Abhay Ashtekar honored with Einstein Prize
American Physical Society award recognizes outstanding accomplishments in the field of gravitational physics
23 October 2018
Abhay Ashtekar, Evan Pugh Professor of Physics, holder of the Eberly Family Chair in Physics, and director of the Penn State Institute for Gravitation and the Cosmos, has been honored with the Einstein Prize from the American Physical Society.
This prize recognizes outstanding accomplishments in the field of gravitational physics and consists of $10,000 and a certificate citing the contributions of the recipient. Ashtekar also will receive an allowance to travel to a meeting of the society to receive the award and deliver a lecture.
Ashtekar's research focuses on classical general relativity and quantum gravity. Thanks to his groundbreaking work, loop quantum gravity — a quantum theory of spacetime — has become a leading approach to the unification of general relativity and quantum physics that is being pursued by dozens of research groups worldwide. Ashtekar has continued to play a seminal role in the development of this field, as well as its sub-field, loop quantum cosmology. Ashtekar also has made contributions to quantum field theory, gauge theories, general relativity and gravitational-wave science. In broad terms, his contributions are at the interface between geometry and physics.
Renowned as one of the most-cited researchers in the field of relativity, Ashtekar has given over 170 plenary lectures at national and international conferences and workshops. Ashtekar was honored at the Loops 11 Conference "Celebrating 25 years of Loop Quantum Gravity," which in 2011 commemorated the 25th anniversary of the publication of his landmark scientific paper about loop quantum gravity that sparked a revolution within the field of spacetime physics.
His previous awards and recognitions include honorary doctoral degrees from the Université de la Méditerranée in Aix-Marseille, France, in 2010 and from the Friedrich Schiller University in Jena, Germany, in 2005. In addition, in 2004, he received a Forschungspreis Award from the Alexander von Humboldt Foundation in Germany. He has written or co-written 270 scientific papers and written or co-edited nine scientific books. He has served on the editorial boards of all the major journals in his field.
In 2018, Ashtekar was named an Evan Pugh Professor at Penn State, an elite and prestigious distinction conferred by the University on only 72 faculty members since the establishment of the designation in 1960. In 2016, he was elected as a member of the National Academy of Sciences, one of the highest honors accorded to U.S. scientists or engineers by their peers.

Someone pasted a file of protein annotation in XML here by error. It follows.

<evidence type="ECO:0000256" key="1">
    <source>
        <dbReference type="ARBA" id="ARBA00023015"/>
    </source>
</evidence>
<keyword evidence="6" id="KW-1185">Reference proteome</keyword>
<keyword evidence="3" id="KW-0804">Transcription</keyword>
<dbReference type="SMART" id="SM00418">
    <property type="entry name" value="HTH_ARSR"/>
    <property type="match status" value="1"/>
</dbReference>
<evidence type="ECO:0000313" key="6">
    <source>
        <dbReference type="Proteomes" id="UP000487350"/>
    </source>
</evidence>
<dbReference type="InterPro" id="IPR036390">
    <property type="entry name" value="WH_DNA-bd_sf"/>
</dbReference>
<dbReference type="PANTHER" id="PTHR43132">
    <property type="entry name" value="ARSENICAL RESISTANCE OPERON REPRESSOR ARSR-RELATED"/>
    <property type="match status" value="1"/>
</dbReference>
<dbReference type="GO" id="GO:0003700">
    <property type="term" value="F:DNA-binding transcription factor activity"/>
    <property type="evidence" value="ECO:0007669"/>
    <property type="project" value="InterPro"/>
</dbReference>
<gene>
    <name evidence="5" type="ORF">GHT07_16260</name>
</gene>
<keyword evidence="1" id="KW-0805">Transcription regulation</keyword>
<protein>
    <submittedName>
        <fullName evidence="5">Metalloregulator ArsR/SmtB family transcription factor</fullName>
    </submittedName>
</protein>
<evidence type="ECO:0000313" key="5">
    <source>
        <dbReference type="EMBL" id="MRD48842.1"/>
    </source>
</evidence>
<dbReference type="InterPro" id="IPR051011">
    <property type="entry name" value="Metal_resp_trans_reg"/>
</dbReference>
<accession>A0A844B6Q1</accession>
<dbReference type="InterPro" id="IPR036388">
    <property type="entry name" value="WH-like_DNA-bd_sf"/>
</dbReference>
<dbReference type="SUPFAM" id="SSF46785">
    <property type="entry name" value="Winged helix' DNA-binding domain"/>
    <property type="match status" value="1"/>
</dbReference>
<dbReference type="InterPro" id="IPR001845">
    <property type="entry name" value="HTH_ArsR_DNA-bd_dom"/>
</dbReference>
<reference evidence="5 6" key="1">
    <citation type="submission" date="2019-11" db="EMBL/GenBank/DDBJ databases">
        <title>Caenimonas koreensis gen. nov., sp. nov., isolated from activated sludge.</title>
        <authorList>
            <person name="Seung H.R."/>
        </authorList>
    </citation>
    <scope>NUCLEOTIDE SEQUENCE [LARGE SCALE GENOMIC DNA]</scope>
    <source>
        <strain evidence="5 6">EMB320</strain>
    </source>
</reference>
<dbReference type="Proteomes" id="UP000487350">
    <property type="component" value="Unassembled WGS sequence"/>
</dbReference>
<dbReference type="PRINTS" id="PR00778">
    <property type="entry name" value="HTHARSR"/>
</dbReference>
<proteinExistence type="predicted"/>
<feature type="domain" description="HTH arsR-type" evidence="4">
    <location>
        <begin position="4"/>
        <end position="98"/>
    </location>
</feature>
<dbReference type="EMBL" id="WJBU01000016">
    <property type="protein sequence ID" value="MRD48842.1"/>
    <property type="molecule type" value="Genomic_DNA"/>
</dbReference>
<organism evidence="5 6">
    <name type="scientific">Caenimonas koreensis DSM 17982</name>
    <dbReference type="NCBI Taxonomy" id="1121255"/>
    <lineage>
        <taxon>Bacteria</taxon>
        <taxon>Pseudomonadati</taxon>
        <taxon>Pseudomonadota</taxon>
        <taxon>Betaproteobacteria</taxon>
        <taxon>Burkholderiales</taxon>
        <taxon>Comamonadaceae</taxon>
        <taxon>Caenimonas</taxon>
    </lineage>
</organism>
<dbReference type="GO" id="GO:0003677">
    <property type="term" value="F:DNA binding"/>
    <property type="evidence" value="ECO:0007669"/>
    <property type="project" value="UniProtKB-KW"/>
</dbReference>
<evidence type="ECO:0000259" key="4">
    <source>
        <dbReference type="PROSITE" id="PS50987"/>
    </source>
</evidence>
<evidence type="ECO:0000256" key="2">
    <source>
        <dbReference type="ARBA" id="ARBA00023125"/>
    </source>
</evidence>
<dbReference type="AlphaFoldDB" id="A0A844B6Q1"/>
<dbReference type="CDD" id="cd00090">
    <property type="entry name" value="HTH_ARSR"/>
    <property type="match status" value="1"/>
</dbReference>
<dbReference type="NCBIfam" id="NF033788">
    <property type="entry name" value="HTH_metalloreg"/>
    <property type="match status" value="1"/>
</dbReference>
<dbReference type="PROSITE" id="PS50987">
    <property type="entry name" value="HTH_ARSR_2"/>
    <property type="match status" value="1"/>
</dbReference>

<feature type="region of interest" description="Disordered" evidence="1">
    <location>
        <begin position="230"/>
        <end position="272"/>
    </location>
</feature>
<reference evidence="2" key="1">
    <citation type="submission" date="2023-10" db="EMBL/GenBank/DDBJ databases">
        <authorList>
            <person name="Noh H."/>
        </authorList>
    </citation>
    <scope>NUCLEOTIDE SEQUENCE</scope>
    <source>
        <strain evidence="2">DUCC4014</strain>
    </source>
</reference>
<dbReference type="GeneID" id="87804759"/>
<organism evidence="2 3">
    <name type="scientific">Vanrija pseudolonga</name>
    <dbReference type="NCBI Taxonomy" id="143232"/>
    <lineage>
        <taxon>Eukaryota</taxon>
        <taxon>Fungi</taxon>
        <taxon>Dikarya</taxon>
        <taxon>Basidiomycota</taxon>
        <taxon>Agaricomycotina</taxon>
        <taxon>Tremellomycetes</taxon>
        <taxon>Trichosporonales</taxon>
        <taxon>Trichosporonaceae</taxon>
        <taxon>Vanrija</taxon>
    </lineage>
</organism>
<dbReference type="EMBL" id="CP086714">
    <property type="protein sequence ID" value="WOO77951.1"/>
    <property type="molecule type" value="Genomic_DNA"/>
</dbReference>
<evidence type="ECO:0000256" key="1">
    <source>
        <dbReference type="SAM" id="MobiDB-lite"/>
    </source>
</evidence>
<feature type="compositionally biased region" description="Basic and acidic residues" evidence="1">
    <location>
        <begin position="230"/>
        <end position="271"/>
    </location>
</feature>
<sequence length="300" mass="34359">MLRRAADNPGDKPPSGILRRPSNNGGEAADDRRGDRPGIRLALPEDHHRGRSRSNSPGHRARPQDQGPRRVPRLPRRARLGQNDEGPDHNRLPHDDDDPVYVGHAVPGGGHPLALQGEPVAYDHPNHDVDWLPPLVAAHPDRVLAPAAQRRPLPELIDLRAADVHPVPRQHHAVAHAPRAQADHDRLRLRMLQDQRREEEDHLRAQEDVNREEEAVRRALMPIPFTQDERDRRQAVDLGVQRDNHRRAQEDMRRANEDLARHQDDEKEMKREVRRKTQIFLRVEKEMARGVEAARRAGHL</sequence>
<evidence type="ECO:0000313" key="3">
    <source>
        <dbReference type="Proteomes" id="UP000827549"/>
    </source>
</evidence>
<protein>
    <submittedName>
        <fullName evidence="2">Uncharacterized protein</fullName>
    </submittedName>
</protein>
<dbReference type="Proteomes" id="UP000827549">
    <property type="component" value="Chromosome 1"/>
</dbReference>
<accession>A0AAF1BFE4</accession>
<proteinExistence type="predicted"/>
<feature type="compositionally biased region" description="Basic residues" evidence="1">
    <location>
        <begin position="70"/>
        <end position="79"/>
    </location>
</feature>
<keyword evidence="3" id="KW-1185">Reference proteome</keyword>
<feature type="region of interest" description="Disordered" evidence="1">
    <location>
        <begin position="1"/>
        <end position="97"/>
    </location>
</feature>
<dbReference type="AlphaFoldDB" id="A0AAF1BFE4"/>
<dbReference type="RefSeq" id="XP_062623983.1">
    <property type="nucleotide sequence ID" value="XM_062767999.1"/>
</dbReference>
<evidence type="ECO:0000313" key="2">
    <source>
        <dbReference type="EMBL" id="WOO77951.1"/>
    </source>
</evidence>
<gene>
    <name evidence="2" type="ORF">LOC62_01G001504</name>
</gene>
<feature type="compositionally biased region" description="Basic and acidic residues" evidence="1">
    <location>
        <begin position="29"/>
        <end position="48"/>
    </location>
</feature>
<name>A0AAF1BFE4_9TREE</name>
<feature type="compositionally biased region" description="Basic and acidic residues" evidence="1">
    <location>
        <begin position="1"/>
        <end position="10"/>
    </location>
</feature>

Ashtekar is a Fellow of the American Association for Advancement of Science and the American Physical Society. He is one of only 51 Honorary Fellows of the Indian Academy of Sciences drawn from the community of scientists living outside of India. He has held the Krammers Visiting Chair in Theoretical Physics at the University of Utrecht, Netherlands; a Senior Visiting Fellowship of the British Science and Engineering Research Council; and the Sir C. V. Raman Chair of the Indian Academy of Science. In addition, he holds a visiting professorship at the Beijing Normal University and at the Inter-University Center for Astronomy and Astrophysics in Pune, India.
Ashtekar's research also has been described widely in popular and semi-popular media, sometimes as cover stories. Publications and media outlets that have reported on his research include Nature, Science, the Economist, U.S. News and World Report, the New York Times, New Scientist, Fox News, MSNBC, and many other international publications and news sources. In addition, he was featured in the 2008 German documentary "Kosmos," which was prepared in celebration of German physicist Max Planck's 150th birthday. He also was featured prominently in a documentary shown at the year-long Berlin Einstein Exhibit in 2005. A YouTube video on the research carried out in his group in loop quantum cosmology has received over 300,000 views.
Ashtekar has mentored more than 25 doctoral students and over 70 post-doctoral scholars. More than 60 of his advisees hold faculty positions all over the world, many holding prestigious Chairs. Before joining the faculty at Penn State, Ashtekar held positions as professor, distinguished professor, and the Erastus Franklin Holden Professor of Physics at Syracuse University from 1984 to 1993. Previously, he was professor and chair of gravitation at the University of Paris VI in France.
The Einstein Prize was established by the Topical Group on Gravitation (now the Division of Gravitational Physics) of the American Physical Society in 1999. It is supported by friends of the Division, including major support from David Lee. The award, usually to a single individual, is for outstanding achievement in theory, experiment, or observation in the area of gravitational physics.